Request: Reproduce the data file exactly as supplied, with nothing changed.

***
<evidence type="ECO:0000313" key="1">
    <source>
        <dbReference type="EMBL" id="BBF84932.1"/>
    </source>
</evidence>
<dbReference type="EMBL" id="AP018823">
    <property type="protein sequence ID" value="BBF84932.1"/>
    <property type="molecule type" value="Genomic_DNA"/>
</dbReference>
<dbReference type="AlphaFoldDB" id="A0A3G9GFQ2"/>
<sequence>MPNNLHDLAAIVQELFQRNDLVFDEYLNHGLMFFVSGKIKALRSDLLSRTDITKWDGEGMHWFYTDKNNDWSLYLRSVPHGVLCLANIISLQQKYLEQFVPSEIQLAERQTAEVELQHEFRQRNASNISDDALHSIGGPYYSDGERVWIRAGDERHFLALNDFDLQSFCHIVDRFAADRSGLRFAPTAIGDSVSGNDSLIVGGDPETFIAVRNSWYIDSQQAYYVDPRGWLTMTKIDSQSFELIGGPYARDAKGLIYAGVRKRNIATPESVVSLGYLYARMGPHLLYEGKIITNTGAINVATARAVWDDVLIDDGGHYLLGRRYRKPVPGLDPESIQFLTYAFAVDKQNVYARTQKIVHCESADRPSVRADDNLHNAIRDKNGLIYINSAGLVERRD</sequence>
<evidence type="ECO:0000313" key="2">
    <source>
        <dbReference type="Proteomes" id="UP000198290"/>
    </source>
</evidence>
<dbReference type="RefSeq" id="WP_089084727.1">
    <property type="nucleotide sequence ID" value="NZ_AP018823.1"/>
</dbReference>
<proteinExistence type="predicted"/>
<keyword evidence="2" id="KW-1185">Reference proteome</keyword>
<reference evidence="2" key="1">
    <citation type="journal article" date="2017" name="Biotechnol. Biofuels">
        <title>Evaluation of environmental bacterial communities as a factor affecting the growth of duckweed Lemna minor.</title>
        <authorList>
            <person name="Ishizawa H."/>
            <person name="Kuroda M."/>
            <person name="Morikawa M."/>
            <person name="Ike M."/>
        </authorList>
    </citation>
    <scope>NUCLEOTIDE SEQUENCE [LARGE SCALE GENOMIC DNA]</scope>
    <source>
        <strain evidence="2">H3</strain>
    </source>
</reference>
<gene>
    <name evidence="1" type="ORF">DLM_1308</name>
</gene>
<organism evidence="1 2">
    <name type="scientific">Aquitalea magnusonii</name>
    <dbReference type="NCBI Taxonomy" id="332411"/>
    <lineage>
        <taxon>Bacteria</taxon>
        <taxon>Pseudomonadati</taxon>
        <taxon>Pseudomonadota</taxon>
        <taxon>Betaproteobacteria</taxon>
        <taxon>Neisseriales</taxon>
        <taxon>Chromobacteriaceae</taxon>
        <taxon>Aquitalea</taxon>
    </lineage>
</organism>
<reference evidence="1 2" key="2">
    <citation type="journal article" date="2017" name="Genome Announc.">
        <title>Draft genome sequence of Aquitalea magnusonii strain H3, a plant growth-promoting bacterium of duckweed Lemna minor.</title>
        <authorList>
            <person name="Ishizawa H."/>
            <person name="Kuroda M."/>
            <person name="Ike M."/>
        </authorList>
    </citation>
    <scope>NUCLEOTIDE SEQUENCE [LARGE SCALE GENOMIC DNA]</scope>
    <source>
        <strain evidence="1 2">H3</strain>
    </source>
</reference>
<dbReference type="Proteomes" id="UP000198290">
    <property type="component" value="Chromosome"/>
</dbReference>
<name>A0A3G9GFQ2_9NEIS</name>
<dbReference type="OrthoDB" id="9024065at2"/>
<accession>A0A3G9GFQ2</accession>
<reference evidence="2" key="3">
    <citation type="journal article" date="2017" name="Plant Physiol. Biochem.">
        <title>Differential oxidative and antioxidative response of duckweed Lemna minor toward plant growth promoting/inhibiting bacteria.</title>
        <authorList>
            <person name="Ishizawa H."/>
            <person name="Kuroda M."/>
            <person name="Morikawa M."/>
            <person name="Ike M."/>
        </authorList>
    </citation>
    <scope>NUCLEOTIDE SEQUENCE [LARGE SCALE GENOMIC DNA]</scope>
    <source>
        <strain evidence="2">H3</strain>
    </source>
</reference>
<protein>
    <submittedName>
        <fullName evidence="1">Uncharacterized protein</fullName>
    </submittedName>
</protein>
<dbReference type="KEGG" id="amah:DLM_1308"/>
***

<evidence type="ECO:0000313" key="1">
    <source>
        <dbReference type="EMBL" id="BBF84932.1"/>
    </source>
</evidence>
<dbReference type="EMBL" id="AP018823">
    <property type="protein sequence ID" value="BBF84932.1"/>
    <property type="molecule type" value="Genomic_DNA"/>
</dbReference>
<dbReference type="AlphaFoldDB" id="A0A3G9GFQ2"/>
<sequence>MPNNLHDLAAIVQELFQRNDLVFDEYLNHGLMFFVSGKIKALRSDLLSRTDITKWDGEGMHWFYTDKNNDWSLYLRSVPHGVLCLANIISLQQKYLEQFVPSEIQLAERQTAEVELQHEFRQRNASNISDDALHSIGGPYYSDGERVWIRAGDERHFLALNDFDLQSFCHIVDRFAADRSGLRFAPTAIGDSVSGNDSLIVGGDPETFIAVRNSWYIDSQQAYYVDPRGWLTMTKIDSQSFELIGGPYARDAKGLIYAGVRKRNIATPESVVSLGYLYARMGPHLLYEGKIITNTGAINVATARAVWDDVLIDDGGHYLLGRRYRKPVPGLDPESIQFLTYAFAVDKQNVYARTQKIVHCESADRPSVRADDNLHNAIRDKNGLIYINSAGLVERRD</sequence>
<evidence type="ECO:0000313" key="2">
    <source>
        <dbReference type="Proteomes" id="UP000198290"/>
    </source>
</evidence>
<dbReference type="RefSeq" id="WP_089084727.1">
    <property type="nucleotide sequence ID" value="NZ_AP018823.1"/>
</dbReference>
<proteinExistence type="predicted"/>
<keyword evidence="2" id="KW-1185">Reference proteome</keyword>
<reference evidence="2" key="1">
    <citation type="journal article" date="2017" name="Biotechnol. Biofuels">
        <title>Evaluation of environmental bacterial communities as a factor affecting the growth of duckweed Lemna minor.</title>
        <authorList>
            <person name="Ishizawa H."/>
            <person name="Kuroda M."/>
            <person name="Morikawa M."/>
            <person name="Ike M."/>
        </authorList>
    </citation>
    <scope>NUCLEOTIDE SEQUENCE [LARGE SCALE GENOMIC DNA]</scope>
    <source>
        <strain evidence="2">H3</strain>
    </source>
</reference>
<gene>
    <name evidence="1" type="ORF">DLM_1308</name>
</gene>
<organism evidence="1 2">
    <name type="scientific">Aquitalea magnusonii</name>
    <dbReference type="NCBI Taxonomy" id="332411"/>
    <lineage>
        <taxon>Bacteria</taxon>
        <taxon>Pseudomonadati</taxon>
        <taxon>Pseudomonadota</taxon>
        <taxon>Betaproteobacteria</taxon>
        <taxon>Neisseriales</taxon>
        <taxon>Chromobacteriaceae</taxon>
        <taxon>Aquitalea</taxon>
    </lineage>
</organism>
<reference evidence="1 2" key="2">
    <citation type="journal article" date="2017" name="Genome Announc.">
        <title>Draft genome sequence of Aquitalea magnusonii strain H3, a plant growth-promoting bacterium of duckweed Lemna minor.</title>
        <authorList>
            <person name="Ishizawa H."/>
            <person name="Kuroda M."/>
            <person name="Ike M."/>
        </authorList>
    </citation>
    <scope>NUCLEOTIDE SEQUENCE [LARGE SCALE GENOMIC DNA]</scope>
    <source>
        <strain evidence="1 2">H3</strain>
    </source>
</reference>
<dbReference type="Proteomes" id="UP000198290">
    <property type="component" value="Chromosome"/>
</dbReference>
<name>A0A3G9GFQ2_9NEIS</name>
<dbReference type="OrthoDB" id="9024065at2"/>
<accession>A0A3G9GFQ2</accession>
<reference evidence="2" key="3">
    <citation type="journal article" date="2017" name="Plant Physiol. Biochem.">
        <title>Differential oxidative and antioxidative response of duckweed Lemna minor toward plant growth promoting/inhibiting bacteria.</title>
        <authorList>
            <person name="Ishizawa H."/>
            <person name="Kuroda M."/>
            <person name="Morikawa M."/>
            <person name="Ike M."/>
        </authorList>
    </citation>
    <scope>NUCLEOTIDE SEQUENCE [LARGE SCALE GENOMIC DNA]</scope>
    <source>
        <strain evidence="2">H3</strain>
    </source>
</reference>
<protein>
    <submittedName>
        <fullName evidence="1">Uncharacterized protein</fullName>
    </submittedName>
</protein>
<dbReference type="KEGG" id="amah:DLM_1308"/>